(comments?)

    Posted on Thursday, January 17 2019 @ 12:51:36 CET by Thomas De Maesschalck
    NVDA logo
    Word is going around that NVIDIA is working on a GeForce GTX 1660 Ti video card. VideoCardz heard whispers from a board partner that the GeForce GTX 1660 Ti is based on a cut-down version of the GeForce RTX 2060.

    There are a couple of major differences though. Both GPUs are believed to feature the 12nm TU116 GPU, but the GeForce GTX 1660 Ti will lack ray-tracing support. Furthermore, you only get 1536 CUDA cores instead of 1920 CUDA cores, and thee will likely be clocked lower than the RTX 2060.
    On a contrary to some rumors, our sources claim that GTX 1660 Ti still features GDDR6 memory and a 192-bit bus. So far we have not heard anything about GDDR5(X) variants.
    Pricing and availability is unknown. The site also indicates the name is not yet fully confirmed.
    (comments?)

    Posted on Thursday, January 17 2019 @ 12:46:13 CET by Thomas De Maesschalck
    Intel logo
    If you were hoping for cheaper prices on the new graphics-free Core processors from Intel, you're out of luck. A new report from AnandTech reveals the new F-series parts from Intel have exactly the same tray pricing as the versions with integrated graphics.
    Normally when a part of a processor is fused off, usually cores, we expect to see a decrease in the listed price. In this instance, Intel is putting the same tray price on its GPU-free processors to make them also savings-free. Given how tray price is often not connected to the retail price, it will depend on how many processors actually make it to market or to retail (if any end up in retail packaging) to see if they will actually be sold at a lower price than the parts with integrated graphics.
    My theory here is that the F-series parts are used to boost processor supply. Intel has been struggling for months to provide the market with enough 14nm processors, as the chip giant's production capacity is fully utilized. By bringing chips with defective graphics cores to the market, Intel is able to slightly boost its output.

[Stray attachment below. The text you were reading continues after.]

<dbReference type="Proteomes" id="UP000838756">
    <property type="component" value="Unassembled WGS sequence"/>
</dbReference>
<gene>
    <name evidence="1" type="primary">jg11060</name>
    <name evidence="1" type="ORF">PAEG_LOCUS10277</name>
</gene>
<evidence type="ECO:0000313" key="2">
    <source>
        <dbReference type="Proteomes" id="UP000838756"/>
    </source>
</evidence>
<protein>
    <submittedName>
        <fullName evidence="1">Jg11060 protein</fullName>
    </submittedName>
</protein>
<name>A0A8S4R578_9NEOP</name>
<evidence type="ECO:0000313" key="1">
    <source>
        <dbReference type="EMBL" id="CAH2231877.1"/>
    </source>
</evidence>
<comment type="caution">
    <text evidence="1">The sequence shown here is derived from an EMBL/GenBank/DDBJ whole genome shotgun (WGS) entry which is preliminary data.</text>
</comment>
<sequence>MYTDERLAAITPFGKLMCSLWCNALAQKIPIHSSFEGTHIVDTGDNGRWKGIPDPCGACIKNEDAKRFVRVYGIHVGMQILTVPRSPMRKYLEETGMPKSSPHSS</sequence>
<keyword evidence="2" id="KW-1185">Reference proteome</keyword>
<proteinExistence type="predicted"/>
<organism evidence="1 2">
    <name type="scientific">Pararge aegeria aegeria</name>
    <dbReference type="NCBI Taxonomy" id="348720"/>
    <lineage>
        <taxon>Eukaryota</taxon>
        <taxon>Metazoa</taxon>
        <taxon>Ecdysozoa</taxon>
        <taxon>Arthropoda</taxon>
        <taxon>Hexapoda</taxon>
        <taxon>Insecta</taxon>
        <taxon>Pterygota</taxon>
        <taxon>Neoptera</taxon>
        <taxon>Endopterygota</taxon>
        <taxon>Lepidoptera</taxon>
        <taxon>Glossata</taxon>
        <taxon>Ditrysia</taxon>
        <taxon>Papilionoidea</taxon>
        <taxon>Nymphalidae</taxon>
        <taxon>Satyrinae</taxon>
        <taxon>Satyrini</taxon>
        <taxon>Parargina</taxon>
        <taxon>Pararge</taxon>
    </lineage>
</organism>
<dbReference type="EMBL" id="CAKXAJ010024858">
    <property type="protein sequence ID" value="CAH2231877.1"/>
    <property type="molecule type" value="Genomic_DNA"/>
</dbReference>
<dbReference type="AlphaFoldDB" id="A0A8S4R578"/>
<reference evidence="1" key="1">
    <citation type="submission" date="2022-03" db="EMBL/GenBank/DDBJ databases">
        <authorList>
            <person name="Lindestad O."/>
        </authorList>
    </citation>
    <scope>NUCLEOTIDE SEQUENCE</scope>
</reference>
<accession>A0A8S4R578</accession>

(comments?)

    Posted on Thursday, January 17 2019 @ 12:23:10 CET by Thomas De Maesschalck
    AMD logo
    Earlier this week, rumors popped up about limited supply of AMD's Radeon VII video card. First, TweakTown said there would be just 5,000 units of this 7nm GPU, while PCGamesN chimed in that there would be no custom-design versions from AIBs.

    AMD issued an official response. In the statement, the company mentions there will be products available via AIB partners and AMD.com. However, the company did not specifically confirm custom-design versions, nor are they willing to report on production numbers. AMD merely says they expect Radeon VII supply to "meet demand from gamers."
    "While we don't report on production numbers externally, we will have products available via AIB partners and AMD.com at launch of Feb. 7, and we expect Radeon VII supply to meet demand from gamers."

    (comments?)

    Posted on Thursday, January 17 2019 @ 12:13:59 CET by Thomas De Maesschalck
    Sapphire created a new Radeon RX 570 variant that features a massive 16GB of GDDR6 memory. The card uses the NITRO+ PCB board design and features sixteen 8Gb GDDR5 memory chips, with chips being located on both sides of the PCB.

    It appears this weird card is designed for cryptocurrency miners. We didn't expect to see much crypto-specific hardware since as crypto market has totally collapsed, but it looks like Sapphire still sees some valuable target markets:
    Sapphire in its response said that they wanted to bolster the card's crypto-currency mining power, and giving the "Polaris 20" GPU additional memory would improve its performance compared to ASIC miners using the Cuckoo Cycle algorithm. This can load up the video memory anywhere between 5.5 GB to 11 GB, and giving the RX 570 16 GB of it was Sapphire's logical next step. Of course Cuckoo Cycle is being defeated time and again by currency curators. This card will be a stopgap for miners until ASIC mining machines with expanded memory come out, or the proof-of-work systems are significantly changed.
    Sapphire RX 570 16GB

    Via: TPU
    (comments?)